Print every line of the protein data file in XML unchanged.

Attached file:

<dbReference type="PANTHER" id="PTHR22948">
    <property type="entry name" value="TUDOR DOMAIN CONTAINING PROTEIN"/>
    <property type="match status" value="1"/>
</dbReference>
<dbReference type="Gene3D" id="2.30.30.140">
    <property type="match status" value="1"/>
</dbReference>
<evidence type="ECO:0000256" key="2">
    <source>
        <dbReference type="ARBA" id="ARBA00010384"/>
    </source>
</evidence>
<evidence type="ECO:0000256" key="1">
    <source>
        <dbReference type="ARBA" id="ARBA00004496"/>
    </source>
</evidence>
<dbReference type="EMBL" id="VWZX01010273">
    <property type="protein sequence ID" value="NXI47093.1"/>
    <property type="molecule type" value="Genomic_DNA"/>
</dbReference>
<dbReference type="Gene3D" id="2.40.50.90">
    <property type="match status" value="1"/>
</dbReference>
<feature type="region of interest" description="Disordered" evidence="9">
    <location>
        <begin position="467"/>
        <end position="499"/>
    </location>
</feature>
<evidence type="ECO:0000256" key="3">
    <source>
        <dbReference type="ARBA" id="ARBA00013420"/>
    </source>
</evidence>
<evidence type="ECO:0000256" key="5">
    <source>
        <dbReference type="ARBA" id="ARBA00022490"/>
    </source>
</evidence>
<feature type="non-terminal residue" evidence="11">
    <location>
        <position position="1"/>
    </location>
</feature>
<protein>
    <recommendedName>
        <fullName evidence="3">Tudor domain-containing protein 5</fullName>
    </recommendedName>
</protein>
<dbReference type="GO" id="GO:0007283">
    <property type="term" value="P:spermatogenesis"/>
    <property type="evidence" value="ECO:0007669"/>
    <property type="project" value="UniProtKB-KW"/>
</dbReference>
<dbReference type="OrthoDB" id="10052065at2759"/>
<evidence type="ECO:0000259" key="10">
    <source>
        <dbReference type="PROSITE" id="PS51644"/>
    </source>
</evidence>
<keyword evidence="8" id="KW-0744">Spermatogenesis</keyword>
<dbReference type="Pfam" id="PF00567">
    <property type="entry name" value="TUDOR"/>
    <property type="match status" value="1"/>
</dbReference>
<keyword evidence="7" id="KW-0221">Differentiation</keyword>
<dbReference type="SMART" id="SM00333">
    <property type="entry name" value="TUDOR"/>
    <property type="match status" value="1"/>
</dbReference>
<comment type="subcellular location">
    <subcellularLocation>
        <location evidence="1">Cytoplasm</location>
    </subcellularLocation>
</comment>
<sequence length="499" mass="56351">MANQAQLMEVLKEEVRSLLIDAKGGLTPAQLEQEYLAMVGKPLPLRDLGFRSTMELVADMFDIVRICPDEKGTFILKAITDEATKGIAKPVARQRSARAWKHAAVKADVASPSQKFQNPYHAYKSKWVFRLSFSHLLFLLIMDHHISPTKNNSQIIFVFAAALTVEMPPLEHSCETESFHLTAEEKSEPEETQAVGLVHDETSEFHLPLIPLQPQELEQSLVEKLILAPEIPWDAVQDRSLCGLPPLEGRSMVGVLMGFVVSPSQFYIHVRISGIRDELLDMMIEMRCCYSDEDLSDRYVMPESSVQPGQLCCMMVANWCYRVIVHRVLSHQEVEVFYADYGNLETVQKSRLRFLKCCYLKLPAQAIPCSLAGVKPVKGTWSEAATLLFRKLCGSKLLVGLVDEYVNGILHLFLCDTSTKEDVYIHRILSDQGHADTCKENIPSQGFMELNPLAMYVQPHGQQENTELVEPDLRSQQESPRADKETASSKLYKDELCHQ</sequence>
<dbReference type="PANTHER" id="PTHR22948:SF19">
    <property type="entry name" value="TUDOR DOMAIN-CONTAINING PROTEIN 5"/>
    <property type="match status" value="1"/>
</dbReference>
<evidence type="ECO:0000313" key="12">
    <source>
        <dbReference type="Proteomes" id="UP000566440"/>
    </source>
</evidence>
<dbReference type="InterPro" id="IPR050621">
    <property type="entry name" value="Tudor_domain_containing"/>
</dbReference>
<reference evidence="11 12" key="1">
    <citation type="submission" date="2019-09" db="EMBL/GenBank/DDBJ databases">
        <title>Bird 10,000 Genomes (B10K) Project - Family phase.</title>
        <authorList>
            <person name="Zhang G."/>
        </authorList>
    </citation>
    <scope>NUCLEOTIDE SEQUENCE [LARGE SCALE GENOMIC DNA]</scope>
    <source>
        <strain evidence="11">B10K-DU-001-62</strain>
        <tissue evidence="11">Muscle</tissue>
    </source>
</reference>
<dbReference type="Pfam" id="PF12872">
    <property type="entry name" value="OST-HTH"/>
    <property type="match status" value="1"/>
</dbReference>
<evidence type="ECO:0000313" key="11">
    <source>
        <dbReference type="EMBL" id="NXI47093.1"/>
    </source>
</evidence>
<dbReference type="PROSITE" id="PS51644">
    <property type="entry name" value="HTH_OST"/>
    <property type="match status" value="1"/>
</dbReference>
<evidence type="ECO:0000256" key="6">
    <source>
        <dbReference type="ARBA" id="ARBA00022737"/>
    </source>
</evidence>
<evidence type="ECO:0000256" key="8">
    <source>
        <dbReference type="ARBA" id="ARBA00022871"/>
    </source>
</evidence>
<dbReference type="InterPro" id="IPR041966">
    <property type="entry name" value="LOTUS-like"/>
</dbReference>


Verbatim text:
<dbReference type="PANTHER" id="PTHR22948">
    <property type="entry name" value="TUDOR DOMAIN CONTAINING PROTEIN"/>
    <property type="match status" value="1"/>
</dbReference>
<dbReference type="Gene3D" id="2.30.30.140">
    <property type="match status" value="1"/>
</dbReference>
<evidence type="ECO:0000256" key="2">
    <source>
        <dbReference type="ARBA" id="ARBA00010384"/>
    </source>
</evidence>
<evidence type="ECO:0000256" key="1">
    <source>
        <dbReference type="ARBA" id="ARBA00004496"/>
    </source>
</evidence>
<dbReference type="EMBL" id="VWZX01010273">
    <property type="protein sequence ID" value="NXI47093.1"/>
    <property type="molecule type" value="Genomic_DNA"/>
</dbReference>
<dbReference type="Gene3D" id="2.40.50.90">
    <property type="match status" value="1"/>
</dbReference>
<feature type="region of interest" description="Disordered" evidence="9">
    <location>
        <begin position="467"/>
        <end position="499"/>
    </location>
</feature>
<evidence type="ECO:0000256" key="3">
    <source>
        <dbReference type="ARBA" id="ARBA00013420"/>
    </source>
</evidence>
<evidence type="ECO:0000256" key="5">
    <source>
        <dbReference type="ARBA" id="ARBA00022490"/>
    </source>
</evidence>
<feature type="non-terminal residue" evidence="11">
    <location>
        <position position="1"/>
    </location>
</feature>
<protein>
    <recommendedName>
        <fullName evidence="3">Tudor domain-containing protein 5</fullName>
    </recommendedName>
</protein>
<dbReference type="GO" id="GO:0007283">
    <property type="term" value="P:spermatogenesis"/>
    <property type="evidence" value="ECO:0007669"/>
    <property type="project" value="UniProtKB-KW"/>
</dbReference>
<dbReference type="OrthoDB" id="10052065at2759"/>
<evidence type="ECO:0000259" key="10">
    <source>
        <dbReference type="PROSITE" id="PS51644"/>
    </source>
</evidence>
<keyword evidence="8" id="KW-0744">Spermatogenesis</keyword>
<dbReference type="Pfam" id="PF00567">
    <property type="entry name" value="TUDOR"/>
    <property type="match status" value="1"/>
</dbReference>
<keyword evidence="7" id="KW-0221">Differentiation</keyword>
<dbReference type="SMART" id="SM00333">
    <property type="entry name" value="TUDOR"/>
    <property type="match status" value="1"/>
</dbReference>
<comment type="subcellular location">
    <subcellularLocation>
        <location evidence="1">Cytoplasm</location>
    </subcellularLocation>
</comment>
<sequence length="499" mass="56351">MANQAQLMEVLKEEVRSLLIDAKGGLTPAQLEQEYLAMVGKPLPLRDLGFRSTMELVADMFDIVRICPDEKGTFILKAITDEATKGIAKPVARQRSARAWKHAAVKADVASPSQKFQNPYHAYKSKWVFRLSFSHLLFLLIMDHHISPTKNNSQIIFVFAAALTVEMPPLEHSCETESFHLTAEEKSEPEETQAVGLVHDETSEFHLPLIPLQPQELEQSLVEKLILAPEIPWDAVQDRSLCGLPPLEGRSMVGVLMGFVVSPSQFYIHVRISGIRDELLDMMIEMRCCYSDEDLSDRYVMPESSVQPGQLCCMMVANWCYRVIVHRVLSHQEVEVFYADYGNLETVQKSRLRFLKCCYLKLPAQAIPCSLAGVKPVKGTWSEAATLLFRKLCGSKLLVGLVDEYVNGILHLFLCDTSTKEDVYIHRILSDQGHADTCKENIPSQGFMELNPLAMYVQPHGQQENTELVEPDLRSQQESPRADKETASSKLYKDELCHQ</sequence>
<dbReference type="PANTHER" id="PTHR22948:SF19">
    <property type="entry name" value="TUDOR DOMAIN-CONTAINING PROTEIN 5"/>
    <property type="match status" value="1"/>
</dbReference>
<evidence type="ECO:0000313" key="12">
    <source>
        <dbReference type="Proteomes" id="UP000566440"/>
    </source>
</evidence>
<dbReference type="InterPro" id="IPR050621">
    <property type="entry name" value="Tudor_domain_containing"/>
</dbReference>
<reference evidence="11 12" key="1">
    <citation type="submission" date="2019-09" db="EMBL/GenBank/DDBJ databases">
        <title>Bird 10,000 Genomes (B10K) Project - Family phase.</title>
        <authorList>
            <person name="Zhang G."/>
        </authorList>
    </citation>
    <scope>NUCLEOTIDE SEQUENCE [LARGE SCALE GENOMIC DNA]</scope>
    <source>
        <strain evidence="11">B10K-DU-001-62</strain>
        <tissue evidence="11">Muscle</tissue>
    </source>
</reference>
<dbReference type="Pfam" id="PF12872">
    <property type="entry name" value="OST-HTH"/>
    <property type="match status" value="1"/>
</dbReference>
<evidence type="ECO:0000313" key="11">
    <source>
        <dbReference type="EMBL" id="NXI47093.1"/>
    </source>
</evidence>
<dbReference type="PROSITE" id="PS51644">
    <property type="entry name" value="HTH_OST"/>
    <property type="match status" value="1"/>
</dbReference>
<evidence type="ECO:0000256" key="6">
    <source>
        <dbReference type="ARBA" id="ARBA00022737"/>
    </source>
</evidence>
<evidence type="ECO:0000256" key="8">
    <source>
        <dbReference type="ARBA" id="ARBA00022871"/>
    </source>
</evidence>
<dbReference type="InterPro" id="IPR041966">
    <property type="entry name" value="LOTUS-like"/>
</dbReference>